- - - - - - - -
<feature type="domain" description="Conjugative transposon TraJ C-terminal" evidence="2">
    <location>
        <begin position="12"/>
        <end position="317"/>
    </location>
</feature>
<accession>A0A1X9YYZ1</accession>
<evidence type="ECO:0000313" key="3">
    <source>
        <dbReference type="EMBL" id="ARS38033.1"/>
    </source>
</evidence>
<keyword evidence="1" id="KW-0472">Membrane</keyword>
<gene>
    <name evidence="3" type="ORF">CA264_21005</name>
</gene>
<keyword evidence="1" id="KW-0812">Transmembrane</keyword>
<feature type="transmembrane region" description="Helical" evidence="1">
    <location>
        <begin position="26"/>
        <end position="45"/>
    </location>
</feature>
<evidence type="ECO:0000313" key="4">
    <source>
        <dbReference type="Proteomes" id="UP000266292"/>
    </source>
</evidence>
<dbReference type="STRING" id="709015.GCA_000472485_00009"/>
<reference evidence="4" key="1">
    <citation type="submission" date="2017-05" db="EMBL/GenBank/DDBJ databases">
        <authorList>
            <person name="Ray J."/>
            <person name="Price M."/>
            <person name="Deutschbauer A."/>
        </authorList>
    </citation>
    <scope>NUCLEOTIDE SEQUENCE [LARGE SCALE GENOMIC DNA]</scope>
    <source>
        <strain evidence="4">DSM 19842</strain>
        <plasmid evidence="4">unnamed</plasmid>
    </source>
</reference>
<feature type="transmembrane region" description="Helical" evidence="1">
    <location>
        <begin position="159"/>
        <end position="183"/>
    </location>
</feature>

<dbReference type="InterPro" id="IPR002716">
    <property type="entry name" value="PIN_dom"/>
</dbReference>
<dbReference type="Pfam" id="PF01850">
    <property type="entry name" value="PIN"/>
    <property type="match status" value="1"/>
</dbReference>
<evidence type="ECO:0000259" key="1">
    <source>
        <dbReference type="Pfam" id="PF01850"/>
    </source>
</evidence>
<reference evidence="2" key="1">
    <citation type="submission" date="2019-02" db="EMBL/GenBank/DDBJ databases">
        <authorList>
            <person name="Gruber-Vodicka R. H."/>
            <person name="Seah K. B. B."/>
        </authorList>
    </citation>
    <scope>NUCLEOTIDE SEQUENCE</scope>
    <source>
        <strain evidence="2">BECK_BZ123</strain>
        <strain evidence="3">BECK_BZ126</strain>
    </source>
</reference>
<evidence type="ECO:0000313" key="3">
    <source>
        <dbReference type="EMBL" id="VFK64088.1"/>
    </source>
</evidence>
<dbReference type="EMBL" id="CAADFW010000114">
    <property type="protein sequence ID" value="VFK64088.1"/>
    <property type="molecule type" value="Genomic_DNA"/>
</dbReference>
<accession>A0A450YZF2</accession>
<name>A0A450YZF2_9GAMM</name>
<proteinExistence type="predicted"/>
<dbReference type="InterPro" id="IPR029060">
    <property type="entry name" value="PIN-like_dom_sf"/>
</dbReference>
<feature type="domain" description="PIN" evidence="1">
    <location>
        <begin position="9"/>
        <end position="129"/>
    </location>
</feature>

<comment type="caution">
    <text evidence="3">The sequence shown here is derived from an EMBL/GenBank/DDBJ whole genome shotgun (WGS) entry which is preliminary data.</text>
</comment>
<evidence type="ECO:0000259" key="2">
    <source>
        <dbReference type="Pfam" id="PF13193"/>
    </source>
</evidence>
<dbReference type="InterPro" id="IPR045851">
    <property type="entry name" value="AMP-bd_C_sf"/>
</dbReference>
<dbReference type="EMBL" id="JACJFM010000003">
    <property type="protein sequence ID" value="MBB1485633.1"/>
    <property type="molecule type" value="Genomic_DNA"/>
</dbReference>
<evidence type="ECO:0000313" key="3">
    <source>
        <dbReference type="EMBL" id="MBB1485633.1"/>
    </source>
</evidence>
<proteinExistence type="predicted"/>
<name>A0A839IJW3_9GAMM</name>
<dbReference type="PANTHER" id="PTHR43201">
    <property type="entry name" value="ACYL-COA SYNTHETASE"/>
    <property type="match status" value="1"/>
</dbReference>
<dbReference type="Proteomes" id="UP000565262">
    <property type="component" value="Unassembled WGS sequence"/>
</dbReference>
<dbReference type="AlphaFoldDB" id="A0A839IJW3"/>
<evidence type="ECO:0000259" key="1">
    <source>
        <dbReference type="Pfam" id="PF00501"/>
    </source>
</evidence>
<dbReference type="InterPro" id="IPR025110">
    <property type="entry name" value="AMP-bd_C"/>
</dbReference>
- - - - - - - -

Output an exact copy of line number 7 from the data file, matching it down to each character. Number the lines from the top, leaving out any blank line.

<accession>A0A1X9YYZ1</accession>